Amended plans for a north Pembrokeshire dog exercise field, previously refused following a lengthy debate on the noise from barking dogs, have also been turned down.
In May, Pembrokeshire County Council’s planning committee narrowly refused a retrospective application by Mr and Mrs George for a change of use of a field to a dog exercising field, and associated works, at Ffynnone Dog Field, near the village of Newchapel.
That application had been recommended for refusal on grounds including harm to the amenity of neighbouring properties from the noise of barking dogs, and the development was located outside of any settlement boundaries as identified within the Local Development Plan.
Local community council Manordeifi had objected to the application, with a string of reasons, including road safety concerns connected with access to the site, noise of barking dogs, a lack of consultation over the plans, emotional distress to residents, and even “verbal altercations between users of the park and residents”.
The previous application heard concerns from the council’s pollution control team, with 53 recordings of barking dogs from the site cited, the applicants’ agent Wyn Harries arguing the noise came from residents’ pets, not the site.
Amendments in the new application, considered by the October planning committee, included tree planting for screening and 2.4-metre-high fencing, and that a porta-loo would be installed in the field, along with a new access, parking and turning areas, to address road safety concerns.
The new application has been accompanied by a noise assessment report and noise management plan, in an attempt to address a previous bone of contention.
However, the council’s Head of Housing and Public Protection considers that noise assessment methodology to be flawed, a report for members said.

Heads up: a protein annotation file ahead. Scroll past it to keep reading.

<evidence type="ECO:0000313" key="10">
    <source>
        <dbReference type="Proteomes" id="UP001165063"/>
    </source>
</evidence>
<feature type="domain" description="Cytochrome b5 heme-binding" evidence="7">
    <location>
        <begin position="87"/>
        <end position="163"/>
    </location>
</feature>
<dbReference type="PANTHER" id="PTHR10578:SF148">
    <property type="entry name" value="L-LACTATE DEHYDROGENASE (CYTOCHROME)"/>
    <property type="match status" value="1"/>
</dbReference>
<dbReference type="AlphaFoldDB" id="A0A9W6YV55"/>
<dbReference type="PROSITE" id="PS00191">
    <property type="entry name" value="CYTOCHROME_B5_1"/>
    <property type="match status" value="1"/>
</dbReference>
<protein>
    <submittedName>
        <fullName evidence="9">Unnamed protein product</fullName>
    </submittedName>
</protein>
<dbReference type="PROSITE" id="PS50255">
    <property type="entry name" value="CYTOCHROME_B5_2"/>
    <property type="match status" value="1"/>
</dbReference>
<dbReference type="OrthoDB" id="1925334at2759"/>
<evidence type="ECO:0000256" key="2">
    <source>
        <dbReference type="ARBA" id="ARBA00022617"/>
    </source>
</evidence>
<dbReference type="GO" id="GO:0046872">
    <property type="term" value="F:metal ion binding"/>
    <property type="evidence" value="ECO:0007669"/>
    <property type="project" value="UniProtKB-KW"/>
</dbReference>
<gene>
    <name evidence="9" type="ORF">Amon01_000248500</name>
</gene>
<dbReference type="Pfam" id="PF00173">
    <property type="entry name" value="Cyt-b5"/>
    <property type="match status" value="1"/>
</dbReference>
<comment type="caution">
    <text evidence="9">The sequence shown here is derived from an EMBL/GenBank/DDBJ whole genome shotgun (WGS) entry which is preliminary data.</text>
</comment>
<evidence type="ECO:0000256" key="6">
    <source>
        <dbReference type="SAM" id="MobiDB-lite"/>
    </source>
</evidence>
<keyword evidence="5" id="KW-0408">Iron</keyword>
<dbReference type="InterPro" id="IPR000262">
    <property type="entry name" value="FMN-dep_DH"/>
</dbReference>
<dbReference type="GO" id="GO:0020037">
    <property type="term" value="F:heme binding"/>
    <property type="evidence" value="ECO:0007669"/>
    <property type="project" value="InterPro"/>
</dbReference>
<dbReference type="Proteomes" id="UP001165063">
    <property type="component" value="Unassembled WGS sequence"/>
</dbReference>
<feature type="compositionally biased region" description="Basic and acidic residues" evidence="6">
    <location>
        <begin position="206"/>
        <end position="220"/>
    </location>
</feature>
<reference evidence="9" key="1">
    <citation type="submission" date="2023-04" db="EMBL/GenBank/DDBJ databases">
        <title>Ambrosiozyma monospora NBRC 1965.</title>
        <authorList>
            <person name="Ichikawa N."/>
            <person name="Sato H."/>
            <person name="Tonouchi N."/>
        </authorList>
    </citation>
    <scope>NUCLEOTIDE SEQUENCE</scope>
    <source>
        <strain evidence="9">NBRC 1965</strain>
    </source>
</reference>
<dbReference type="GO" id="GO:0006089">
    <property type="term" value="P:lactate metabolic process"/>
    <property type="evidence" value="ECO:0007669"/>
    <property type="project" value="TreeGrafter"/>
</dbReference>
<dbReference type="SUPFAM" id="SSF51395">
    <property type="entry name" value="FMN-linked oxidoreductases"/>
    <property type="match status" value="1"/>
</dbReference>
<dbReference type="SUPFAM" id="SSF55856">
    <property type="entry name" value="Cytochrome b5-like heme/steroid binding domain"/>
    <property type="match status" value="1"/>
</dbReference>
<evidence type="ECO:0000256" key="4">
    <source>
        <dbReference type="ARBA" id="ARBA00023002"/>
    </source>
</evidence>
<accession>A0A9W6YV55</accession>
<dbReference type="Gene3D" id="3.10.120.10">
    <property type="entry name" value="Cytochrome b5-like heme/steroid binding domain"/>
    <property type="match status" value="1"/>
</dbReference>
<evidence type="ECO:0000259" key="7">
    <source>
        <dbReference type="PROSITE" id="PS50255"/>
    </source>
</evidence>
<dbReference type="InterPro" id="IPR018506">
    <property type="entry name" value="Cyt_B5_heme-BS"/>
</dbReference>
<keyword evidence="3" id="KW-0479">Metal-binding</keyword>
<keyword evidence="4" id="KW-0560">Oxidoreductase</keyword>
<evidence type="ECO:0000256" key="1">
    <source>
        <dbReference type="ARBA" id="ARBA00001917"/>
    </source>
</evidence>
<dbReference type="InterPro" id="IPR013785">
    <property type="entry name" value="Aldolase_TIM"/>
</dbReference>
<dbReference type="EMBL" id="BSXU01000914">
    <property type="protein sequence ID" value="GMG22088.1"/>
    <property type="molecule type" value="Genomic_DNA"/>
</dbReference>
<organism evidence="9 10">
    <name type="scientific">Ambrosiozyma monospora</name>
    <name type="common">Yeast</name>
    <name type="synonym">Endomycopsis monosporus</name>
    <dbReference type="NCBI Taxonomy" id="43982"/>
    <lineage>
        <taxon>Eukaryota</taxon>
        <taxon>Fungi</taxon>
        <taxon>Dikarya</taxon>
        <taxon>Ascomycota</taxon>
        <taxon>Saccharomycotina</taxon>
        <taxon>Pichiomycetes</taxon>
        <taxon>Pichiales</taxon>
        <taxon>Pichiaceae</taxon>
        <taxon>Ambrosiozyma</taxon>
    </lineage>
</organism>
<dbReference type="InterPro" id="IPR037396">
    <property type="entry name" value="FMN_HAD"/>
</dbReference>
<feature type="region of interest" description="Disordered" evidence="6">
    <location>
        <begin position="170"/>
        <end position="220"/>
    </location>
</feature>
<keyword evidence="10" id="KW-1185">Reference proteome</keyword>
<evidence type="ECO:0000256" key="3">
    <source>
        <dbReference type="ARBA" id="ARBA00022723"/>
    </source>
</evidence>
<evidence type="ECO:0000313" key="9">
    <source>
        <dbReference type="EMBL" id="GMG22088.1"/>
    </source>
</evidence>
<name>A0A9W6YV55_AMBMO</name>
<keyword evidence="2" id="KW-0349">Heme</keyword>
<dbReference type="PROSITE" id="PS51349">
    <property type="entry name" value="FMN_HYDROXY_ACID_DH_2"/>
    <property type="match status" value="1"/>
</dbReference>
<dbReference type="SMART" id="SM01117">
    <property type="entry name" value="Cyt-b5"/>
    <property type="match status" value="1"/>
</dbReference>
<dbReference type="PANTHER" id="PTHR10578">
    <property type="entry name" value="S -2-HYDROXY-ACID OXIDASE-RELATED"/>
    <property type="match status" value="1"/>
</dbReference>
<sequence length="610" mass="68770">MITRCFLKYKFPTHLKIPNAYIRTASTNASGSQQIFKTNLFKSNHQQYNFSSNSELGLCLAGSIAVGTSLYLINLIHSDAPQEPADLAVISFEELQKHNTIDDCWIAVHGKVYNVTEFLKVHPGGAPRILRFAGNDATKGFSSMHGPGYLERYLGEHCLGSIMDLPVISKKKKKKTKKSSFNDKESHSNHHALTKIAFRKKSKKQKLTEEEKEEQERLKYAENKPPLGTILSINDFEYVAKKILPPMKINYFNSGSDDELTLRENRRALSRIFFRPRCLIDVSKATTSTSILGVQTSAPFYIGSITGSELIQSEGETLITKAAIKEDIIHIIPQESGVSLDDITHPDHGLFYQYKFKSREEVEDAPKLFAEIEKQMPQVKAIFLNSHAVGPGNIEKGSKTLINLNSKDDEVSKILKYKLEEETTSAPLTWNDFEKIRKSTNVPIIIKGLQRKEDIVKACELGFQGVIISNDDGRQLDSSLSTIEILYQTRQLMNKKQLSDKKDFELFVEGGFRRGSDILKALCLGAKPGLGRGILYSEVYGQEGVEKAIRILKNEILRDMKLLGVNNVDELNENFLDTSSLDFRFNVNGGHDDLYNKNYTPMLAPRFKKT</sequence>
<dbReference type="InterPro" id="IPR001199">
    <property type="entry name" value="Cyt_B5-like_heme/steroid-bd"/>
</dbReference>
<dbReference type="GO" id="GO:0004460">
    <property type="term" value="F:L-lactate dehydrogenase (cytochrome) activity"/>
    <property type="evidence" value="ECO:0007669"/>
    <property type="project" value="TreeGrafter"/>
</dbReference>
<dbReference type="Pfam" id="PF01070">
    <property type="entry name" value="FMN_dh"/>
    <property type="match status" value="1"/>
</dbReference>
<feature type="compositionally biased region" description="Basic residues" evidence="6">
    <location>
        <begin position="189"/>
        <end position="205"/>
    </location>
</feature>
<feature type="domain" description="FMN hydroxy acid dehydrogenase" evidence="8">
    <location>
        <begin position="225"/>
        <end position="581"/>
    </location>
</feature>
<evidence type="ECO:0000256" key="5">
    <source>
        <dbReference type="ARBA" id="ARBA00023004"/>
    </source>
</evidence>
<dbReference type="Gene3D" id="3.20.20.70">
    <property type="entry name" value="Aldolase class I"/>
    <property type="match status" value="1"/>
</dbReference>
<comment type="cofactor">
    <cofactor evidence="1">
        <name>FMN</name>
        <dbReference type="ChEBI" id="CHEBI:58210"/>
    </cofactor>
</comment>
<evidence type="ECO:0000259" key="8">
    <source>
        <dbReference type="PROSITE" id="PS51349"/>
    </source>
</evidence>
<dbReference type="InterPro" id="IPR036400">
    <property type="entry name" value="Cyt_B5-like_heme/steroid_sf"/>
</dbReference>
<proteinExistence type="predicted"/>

Speaking at the October meeting, agent Wyn Harries, of Harries Planning Design Management, said issues surrounding the scheme – in particular reported noise of dogs barking – had created “huge animosity,” with some local people not talking to each other.
He said residents concerned at the previous application had been asked to film dogs and users on site, adding: “That’s when it became nasty.”
Officers said the ‘filming’ related to advice that residents could use smartphones and tablets rather than available sound recording equipment.
Speaking on behalf of residents objecting to the application, Jake Rainsbury said: “This business is in the wrong location, there is a significant noise factor. It’s causing a massive issue to everybody living next to it, the applicant does not live next to the development and is totally unaffected by it.”
He added: “Residents have been abused in person and online; people have been abused simply walking past this development, community councillors have faced personal insult from users of this site.”
Local member Cllr Iwan Ward said the applicants’ idea of farm diversification by creating a dog park was “a good idea,” but felt it was in the wrong location.
“I would fully support this venture if it was moved to a different location, this is especially for the safety and wellbeing of the residents of Newchapel.”
Moving refusal, Councillor Brian Hall said he hoped some work could be done by the applicant to find an alternative site.
The application was unanimously refused.